Each of these projects is generously funded through the Watershed Assistance Grant Program, a partnership between the Chesapeake Bay Trust, the Maryland Department of Natural Resources, the Maryland Department of the Environment, and West Virginia’s Department of Environmental Protection. This program provides support for watershed restoration project designs and permitting and for watershed planning and programmatic development.

With funding through the Chesapeake Bay Trust’s Green Streets, Green Jobs, Green Towns (G3) Grant Program, the fourth project will address flooding concerns in Rock Hall, MD. To complement and support the Town of Rock Hall’s own adoption of green infrastructure and stormwater practices, ShoreRivers will be developing concept-level plans for the Rock Hall Civic Center and the Rock Hall Ball Park, and investigate and prepare design solutions for a stormwater issue at Rock Hall Elementary School. These three plans will identify stormwater projects and green infrastructure opportunities that, when implemented, will better control stormwater, enhance community enjoyment, increase habitat and biodiversity, and reduce runoff and pollutants in stormwater entering the Chester River and Chesapeake Bay.

ShoreRivers is a leader in designing, funding, and managing major restoration projects to reduce the sediments and nutrients that pollute our waterways. We work with our community to install projects on county-owned properties, private lands, school campuses, town properties, and church lands. Visit shorerivers.org to learn more.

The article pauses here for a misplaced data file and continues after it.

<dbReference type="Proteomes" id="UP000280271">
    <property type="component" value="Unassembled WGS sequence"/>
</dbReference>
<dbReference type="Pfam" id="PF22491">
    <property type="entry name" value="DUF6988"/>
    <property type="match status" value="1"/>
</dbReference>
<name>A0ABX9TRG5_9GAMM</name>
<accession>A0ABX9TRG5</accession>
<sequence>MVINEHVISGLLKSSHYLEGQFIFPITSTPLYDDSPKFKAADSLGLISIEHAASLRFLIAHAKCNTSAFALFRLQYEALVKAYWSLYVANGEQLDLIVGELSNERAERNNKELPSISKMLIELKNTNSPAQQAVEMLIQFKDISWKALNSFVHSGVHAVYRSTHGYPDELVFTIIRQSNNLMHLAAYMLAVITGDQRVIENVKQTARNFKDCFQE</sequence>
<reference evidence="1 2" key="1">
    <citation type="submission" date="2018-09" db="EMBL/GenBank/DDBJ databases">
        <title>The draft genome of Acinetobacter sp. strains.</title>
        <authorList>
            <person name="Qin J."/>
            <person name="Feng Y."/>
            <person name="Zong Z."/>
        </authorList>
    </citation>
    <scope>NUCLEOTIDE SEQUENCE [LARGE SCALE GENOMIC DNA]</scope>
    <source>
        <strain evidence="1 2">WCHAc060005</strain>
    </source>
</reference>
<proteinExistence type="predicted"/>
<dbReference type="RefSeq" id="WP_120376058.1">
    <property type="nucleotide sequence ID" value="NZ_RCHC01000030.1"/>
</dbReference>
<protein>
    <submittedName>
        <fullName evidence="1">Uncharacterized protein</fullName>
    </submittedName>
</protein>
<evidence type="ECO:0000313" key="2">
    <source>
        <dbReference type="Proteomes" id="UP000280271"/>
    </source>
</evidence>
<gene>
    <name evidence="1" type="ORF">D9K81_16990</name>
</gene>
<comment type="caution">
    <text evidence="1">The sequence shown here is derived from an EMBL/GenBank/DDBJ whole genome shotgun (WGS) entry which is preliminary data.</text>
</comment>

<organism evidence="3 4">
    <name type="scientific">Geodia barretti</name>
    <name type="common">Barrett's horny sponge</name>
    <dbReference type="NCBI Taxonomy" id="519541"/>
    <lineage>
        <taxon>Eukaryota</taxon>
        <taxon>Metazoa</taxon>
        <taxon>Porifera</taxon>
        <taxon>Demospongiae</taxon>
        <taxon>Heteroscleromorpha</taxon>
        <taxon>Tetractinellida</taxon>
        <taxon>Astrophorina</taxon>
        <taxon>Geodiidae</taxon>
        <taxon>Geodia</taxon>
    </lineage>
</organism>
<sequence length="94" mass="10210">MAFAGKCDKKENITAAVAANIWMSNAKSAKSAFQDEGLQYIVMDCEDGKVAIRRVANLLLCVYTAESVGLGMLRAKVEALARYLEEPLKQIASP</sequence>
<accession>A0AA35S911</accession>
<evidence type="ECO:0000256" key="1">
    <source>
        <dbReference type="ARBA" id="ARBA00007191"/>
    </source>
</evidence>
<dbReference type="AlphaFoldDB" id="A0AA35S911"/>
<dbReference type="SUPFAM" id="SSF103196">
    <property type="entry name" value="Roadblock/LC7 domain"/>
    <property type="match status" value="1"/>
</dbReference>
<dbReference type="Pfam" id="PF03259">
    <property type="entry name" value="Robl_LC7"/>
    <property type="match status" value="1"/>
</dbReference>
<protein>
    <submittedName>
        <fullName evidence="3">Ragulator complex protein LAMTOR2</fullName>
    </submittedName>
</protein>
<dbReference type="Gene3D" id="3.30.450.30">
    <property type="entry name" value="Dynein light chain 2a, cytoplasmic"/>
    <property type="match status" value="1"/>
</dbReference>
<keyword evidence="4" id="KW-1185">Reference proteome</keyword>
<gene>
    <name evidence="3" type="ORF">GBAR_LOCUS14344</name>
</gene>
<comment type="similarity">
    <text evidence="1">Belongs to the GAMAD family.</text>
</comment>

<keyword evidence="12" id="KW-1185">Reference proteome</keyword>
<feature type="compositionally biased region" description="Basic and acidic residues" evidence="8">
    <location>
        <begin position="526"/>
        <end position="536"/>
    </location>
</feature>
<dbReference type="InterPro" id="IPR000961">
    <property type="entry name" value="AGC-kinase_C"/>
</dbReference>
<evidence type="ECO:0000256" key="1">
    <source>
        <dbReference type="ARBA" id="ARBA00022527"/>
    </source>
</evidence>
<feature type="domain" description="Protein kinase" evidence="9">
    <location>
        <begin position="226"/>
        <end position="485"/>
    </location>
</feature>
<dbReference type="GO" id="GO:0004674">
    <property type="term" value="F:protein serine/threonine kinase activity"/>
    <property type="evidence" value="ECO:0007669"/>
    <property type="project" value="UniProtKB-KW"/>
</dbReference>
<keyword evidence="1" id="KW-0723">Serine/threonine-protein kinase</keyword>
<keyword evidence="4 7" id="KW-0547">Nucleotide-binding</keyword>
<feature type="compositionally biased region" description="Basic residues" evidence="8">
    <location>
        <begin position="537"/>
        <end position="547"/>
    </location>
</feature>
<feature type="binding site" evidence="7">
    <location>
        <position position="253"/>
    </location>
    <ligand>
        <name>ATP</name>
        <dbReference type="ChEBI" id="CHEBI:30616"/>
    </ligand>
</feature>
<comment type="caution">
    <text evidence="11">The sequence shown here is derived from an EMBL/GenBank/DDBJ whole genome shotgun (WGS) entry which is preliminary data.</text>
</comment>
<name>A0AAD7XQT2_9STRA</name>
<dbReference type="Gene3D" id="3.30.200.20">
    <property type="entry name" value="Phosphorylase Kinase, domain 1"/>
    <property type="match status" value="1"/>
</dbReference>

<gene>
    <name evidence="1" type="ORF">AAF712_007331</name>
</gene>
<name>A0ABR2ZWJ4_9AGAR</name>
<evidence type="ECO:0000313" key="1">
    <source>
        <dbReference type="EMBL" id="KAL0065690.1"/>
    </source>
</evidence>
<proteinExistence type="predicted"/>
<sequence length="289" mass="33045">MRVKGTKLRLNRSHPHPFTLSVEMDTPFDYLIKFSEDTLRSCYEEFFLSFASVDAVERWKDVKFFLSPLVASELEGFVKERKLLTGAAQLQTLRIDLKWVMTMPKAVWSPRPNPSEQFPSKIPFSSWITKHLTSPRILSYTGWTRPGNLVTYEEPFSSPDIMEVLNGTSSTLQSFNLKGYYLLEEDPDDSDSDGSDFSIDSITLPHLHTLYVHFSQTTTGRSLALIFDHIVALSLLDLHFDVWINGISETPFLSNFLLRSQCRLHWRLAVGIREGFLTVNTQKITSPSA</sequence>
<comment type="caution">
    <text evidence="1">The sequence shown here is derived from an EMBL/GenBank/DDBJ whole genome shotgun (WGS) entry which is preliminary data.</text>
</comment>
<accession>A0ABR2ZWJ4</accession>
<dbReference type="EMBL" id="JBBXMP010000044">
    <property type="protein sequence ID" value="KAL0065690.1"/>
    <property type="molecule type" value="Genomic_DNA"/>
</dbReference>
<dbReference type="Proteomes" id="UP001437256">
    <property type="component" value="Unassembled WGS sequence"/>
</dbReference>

Celebrate Watermen’s Appreciation Day at CBMM on Aug. 11

ST. MICHAELS, Md., July 12, 2024 – Get ready to experience the vibrant spirit of the Eastern Shore at Watermen’s Appreciation Day, hosted by the Chesapeake Bay Maritime Museum on Sunday, Aug. 11, from 10am-4pm.

A partnership between CBMM and the Talbot Watermen Association (TWA), this annual celebration honors the hardworking men and women who define our coastal heritage.

With a thrilling boat docking contest, steamed crabs straight from the Bay, live music, family activities, and more, Watermen’s Appreciation Day promises unforgettable fun for all. Tickets are on sale now at cbmm.org/watermensday.

“Watermen’s Appreciation Day is a time-honored celebration of our Chesapeake Bay heritage, showcasing the skill and dedication of those who work the waters every day,” TWA President Jeff Harrison said. “It’s a wonderful opportunity for the community to come together and support our local watermen.”

A must-see Eastern Shore tradition, the watermen’s rodeo is an always-spirited boat docking contest along the Miles River near CBMM’s 1879 Hooper Strait Lighthouse, beginning at noon. Guests are invited to grab a seat in the bleachers and cheer on these “Chesapeake Cowboys.”

Starting at 11am, TWA members will serve steamed crabs at a cost of $40 per dozen, plus an ear of corn. There will also be hot dogs, hamburgers, ice cream and more available for purchase.

Throughout the day, guests can enjoy live music from Bird Dog and the Road Kings at the historic Tolchester Beach Bandstand and peruse local arts and crafts vendors spread across campus. Don’t miss the silent auction in the Small Boat Shed in support of the TWA.